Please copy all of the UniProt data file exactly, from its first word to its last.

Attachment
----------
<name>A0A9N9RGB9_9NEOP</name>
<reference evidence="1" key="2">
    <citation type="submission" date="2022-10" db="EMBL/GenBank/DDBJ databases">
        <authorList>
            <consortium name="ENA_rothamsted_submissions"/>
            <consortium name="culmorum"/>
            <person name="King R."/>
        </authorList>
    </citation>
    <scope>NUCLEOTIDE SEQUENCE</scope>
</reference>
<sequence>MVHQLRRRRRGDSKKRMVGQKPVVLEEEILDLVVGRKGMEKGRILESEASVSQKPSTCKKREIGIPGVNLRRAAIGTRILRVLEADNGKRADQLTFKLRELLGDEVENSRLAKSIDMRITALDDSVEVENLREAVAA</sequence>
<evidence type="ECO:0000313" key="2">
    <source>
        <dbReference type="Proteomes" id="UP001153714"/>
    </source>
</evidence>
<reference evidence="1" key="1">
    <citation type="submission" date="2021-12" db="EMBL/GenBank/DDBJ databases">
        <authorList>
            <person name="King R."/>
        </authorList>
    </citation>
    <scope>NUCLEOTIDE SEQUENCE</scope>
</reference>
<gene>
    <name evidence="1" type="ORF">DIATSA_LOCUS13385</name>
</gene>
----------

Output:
<name>A0A9N9RGB9_9NEOP</name>
<reference evidence="1" key="2">
    <citation type="submission" date="2022-10" db="EMBL/GenBank/DDBJ databases">
        <authorList>
            <consortium name="ENA_rothamsted_submissions"/>
            <consortium name="culmorum"/>
            <person name="King R."/>
        </authorList>
    </citation>
    <scope>NUCLEOTIDE SEQUENCE</scope>
</reference>
<sequence>MVHQLRRRRRGDSKKRMVGQKPVVLEEEILDLVVGRKGMEKGRILESEASVSQKPSTCKKREIGIPGVNLRRAAIGTRILRVLEADNGKRADQLTFKLRELLGDEVENSRLAKSIDMRITALDDSVEVENLREAVAA</sequence>
<evidence type="ECO:0000313" key="2">
    <source>
        <dbReference type="Proteomes" id="UP001153714"/>
    </source>
</evidence>
<reference evidence="1" key="1">
    <citation type="submission" date="2021-12" db="EMBL/GenBank/DDBJ databases">
        <authorList>
            <person name="King R."/>
        </authorList>
    </citation>
    <scope>NUCLEOTIDE SEQUENCE</scope>
</reference>
<gene>
    <name evidence="1" type="ORF">DIATSA_LOCUS13385</name>
</gene>